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Controversial Texas law signed by Gov. Abbott in December regarding immigration went into force this week

In December, Texas Governor Greg Abbot passed a new law, Senate Bill 4, which has sparked a lot of debate because it aims to reduce immigration from the south of Texas. This law mainly does two things: it makes the penalties for smuggling people stricter and lets local police arrest people who are in the U.S. without legal permission and send them back to their home countries.

Civil rights groups tried to challenge this law

Groups that fight for civil rights and the government of the United States have gone to court to try to stop this law, arguing it goes against the Constitution. They say that according to the Constitution and decisions made by the Supreme Court in the past, states aren’t allowed to make their own immigration rules that go against what the federal government has set.

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Starting from 6 February, anyone caught smuggling undocumented people will face at least 10 years in prison. This sentence could increase to 15 years or more for more severe cases. However, if someone is caught transporting certain family members, they might only get a 5-year sentence because of their family relationship. The law in Texas defines smuggling in a way that even simple acts, like driving a relative to the doctor, could lead to a long prison sentence.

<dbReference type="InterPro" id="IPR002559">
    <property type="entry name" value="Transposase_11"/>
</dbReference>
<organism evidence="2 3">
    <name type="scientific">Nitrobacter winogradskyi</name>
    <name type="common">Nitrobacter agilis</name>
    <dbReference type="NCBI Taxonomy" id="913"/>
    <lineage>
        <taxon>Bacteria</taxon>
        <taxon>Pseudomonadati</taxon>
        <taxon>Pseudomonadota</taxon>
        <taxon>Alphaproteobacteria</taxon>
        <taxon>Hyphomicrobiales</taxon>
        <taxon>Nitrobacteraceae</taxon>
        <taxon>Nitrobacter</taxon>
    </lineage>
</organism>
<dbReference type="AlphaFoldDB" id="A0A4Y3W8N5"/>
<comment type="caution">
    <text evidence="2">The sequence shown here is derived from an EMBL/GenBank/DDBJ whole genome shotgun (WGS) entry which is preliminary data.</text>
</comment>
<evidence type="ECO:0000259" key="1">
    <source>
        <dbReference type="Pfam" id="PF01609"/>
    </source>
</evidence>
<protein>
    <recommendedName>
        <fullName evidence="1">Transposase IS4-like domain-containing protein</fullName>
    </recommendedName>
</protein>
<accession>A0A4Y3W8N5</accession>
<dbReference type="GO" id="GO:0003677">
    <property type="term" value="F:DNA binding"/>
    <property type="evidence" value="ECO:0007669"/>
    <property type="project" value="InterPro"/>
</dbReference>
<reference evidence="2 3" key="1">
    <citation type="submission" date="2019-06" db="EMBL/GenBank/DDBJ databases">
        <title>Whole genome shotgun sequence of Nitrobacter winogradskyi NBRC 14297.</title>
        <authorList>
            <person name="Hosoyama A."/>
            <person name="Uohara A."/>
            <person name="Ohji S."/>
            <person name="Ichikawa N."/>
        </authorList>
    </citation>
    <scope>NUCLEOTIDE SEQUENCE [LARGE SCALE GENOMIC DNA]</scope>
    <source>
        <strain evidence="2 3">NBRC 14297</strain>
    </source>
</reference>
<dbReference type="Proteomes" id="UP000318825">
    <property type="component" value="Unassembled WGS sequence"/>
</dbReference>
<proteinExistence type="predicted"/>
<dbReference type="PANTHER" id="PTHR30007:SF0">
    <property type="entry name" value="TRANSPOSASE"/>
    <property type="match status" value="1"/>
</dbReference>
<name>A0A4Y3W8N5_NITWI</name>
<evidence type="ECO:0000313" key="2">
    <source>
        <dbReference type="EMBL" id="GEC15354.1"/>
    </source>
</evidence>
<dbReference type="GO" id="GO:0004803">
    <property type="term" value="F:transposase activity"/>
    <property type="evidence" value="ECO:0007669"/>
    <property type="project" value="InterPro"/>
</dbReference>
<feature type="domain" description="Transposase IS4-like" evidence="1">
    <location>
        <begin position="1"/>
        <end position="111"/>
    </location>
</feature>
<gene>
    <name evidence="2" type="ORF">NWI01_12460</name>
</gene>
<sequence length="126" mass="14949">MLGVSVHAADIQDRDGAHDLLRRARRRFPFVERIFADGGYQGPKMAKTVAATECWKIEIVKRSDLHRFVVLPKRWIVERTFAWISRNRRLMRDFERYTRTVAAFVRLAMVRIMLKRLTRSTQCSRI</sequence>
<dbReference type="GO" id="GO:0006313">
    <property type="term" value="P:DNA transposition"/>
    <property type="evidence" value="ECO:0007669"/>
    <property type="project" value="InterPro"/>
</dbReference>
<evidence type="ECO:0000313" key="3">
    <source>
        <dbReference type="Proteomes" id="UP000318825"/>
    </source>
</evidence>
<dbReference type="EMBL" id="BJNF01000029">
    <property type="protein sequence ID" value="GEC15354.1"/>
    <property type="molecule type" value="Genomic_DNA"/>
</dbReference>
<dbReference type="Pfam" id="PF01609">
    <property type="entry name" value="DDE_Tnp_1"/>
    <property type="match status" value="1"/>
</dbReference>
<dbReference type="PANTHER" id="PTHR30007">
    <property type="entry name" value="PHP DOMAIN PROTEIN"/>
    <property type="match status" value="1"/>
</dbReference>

Stricter penalties and prison time for those who help migrants

People who hide immigrants in so-called “stash houses” will also get at least five years in prison. Moreover, if someone commits smuggling in an area that’s been declared a disaster, their punishment will be even more severe. The law also increases penalties for crimes related to smuggling victims.

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Unless courts decide to stop it, another part of this law will start on 5 March, giving state and local police the power to arrest undocumented immigrants and those trying to cross the southern border without needing to ask the federal government for permission first.

This law also means tougher penalties for undocumented immigrants caught at the border, with possible prison time ranging from 180 days to five years based on their past crimes. And if an immigrant resists arrest, they could face even harsher penalties, with possible sentences from 2 to 20 years.

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